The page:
It’s ironic that these same people will insist that being straight doesn’t require any explanation, because it’s “normal”. Isn’t that the same incurious sentiment they would object to? Why shouldn’t they be just as interested in finding out what makes people straight? This is still an open question, and if we don’t know why people are gay, we don’t know why people are straight, either. Pretending that this line of inquiry doesn’t apply to heterosexuals just because you call them “normal” is only meant to grant them an unearned legitimacy that the rest of us are denied.

One of the most interesting claims I’ve heard is that regarding homosexuality as innate requires denying evolution. There are plenty of logical and empirical reasons why this makes no sense at all. First of all, sexual orientation doesn’t appear to be entirely genetic. Identical twins are more likely than fraternal twins to have the same sexual orientation, suggesting at least some genetic basis. But a significant portion of identical twins do not have a matching orientation, meaning that there must be another cause as well. It could be a congenital trait that’s influenced by hormone levels in the womb, as suggested by studies showing that men with more older brothers are increasingly more likely to be gay. Regardless of the causes at work, there are a number of overall physiological differences between the gay and straight populations, such as brain hemisphere proportion, responses to sex pheromones, the prevalence of left-handedness, the direction of hair whorls, and finger length ratios. This strongly suggests that sexual orientation is an innate, biological feature.

As for the evolutionary persistence of homosexuality, it’s possible that the contributing genes confer an additional benefit in carriers who don’t express the trait. For instance, the female relatives of gay men are likely to have more offspring than the relatives of straight men. Furthermore, it isn’t strictly necessary for you yourself to reproduce in order to promote the success of your genes. Gay people who don’t have any offspring of their own to care for may still be available to provide support for their own family members, and thus increase their chances of survival and reproduction. In this way, the genes that they share with their relatives are more likely to be successfully passed on. In addition, people who are bisexual may still reproduce, and even being gay doesn’t make you sterile. Sometimes things can happen, you know.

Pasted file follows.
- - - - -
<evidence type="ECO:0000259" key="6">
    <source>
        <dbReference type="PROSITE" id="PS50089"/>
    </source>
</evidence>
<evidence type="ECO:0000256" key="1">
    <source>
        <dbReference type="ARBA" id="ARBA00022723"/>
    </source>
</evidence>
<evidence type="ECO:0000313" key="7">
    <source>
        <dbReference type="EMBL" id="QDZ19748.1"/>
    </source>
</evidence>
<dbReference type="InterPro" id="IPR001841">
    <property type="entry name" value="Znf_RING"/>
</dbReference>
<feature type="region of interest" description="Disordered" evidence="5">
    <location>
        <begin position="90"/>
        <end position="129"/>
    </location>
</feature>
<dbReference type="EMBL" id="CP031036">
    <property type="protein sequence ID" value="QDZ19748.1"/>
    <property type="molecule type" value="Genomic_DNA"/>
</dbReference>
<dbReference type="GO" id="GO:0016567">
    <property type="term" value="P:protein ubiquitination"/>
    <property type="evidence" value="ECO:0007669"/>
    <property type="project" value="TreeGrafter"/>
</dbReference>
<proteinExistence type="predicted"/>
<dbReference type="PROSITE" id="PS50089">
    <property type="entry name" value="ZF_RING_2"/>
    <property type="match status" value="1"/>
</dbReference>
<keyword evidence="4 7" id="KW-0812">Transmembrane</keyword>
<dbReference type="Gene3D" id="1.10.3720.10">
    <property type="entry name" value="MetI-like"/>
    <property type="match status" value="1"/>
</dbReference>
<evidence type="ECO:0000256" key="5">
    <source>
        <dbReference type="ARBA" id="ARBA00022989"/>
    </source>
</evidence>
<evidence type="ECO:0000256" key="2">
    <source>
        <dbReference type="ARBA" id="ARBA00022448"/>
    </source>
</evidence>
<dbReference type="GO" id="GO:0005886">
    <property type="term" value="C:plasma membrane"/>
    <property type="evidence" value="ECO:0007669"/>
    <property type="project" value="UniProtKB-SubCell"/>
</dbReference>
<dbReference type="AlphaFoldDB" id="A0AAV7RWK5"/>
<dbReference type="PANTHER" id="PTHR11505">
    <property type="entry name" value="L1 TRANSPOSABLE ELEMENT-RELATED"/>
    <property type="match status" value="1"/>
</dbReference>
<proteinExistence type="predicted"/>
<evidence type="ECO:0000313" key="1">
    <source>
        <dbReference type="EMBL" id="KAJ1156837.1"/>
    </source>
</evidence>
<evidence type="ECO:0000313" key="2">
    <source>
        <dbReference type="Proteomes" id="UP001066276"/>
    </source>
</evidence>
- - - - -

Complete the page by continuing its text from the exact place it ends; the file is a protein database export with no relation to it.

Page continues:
And even if there were no evolutionary explanations for homosexuality, this would do nothing to negate the evidence that it’s a congenital physical trait with a partially genetic basis. The absence of a confirmed evolutionary cause does not mean that acknowledging these facts entails rejecting evolution. That’s just an argument from ignorance. If you recognize the evidence for this, what sense would it make to dismiss the overwhelming evidence for evolution? You don’t deny reality because your model doesn’t fully account for it. You improve your model. It’s entirely possible that this is something we just haven’t figured out yet.

In any case, it’s obvious that the people who cling to these half-baked arguments are not genuinely interested in the facts of the matter. It’s only a barely plausible diversion that that allows them to keep using loaded language in a completely irrelevant way that has no relation to reality. “Abnormal”, “deviant”, “aberrant”, “disordered”, “dysfunctional”. These words aren’t being used in the interest of accuracy. People know what it implies when they talk about us like this. It paints us as diseased outcasts, the half-price dented soup cans of humanity. This is the work of people who want to treat our existence as fundamentally based on a sickness. It’s not just degrading, it’s dehumanizing. Am I supposed to believe they’re doing this in good faith? Please.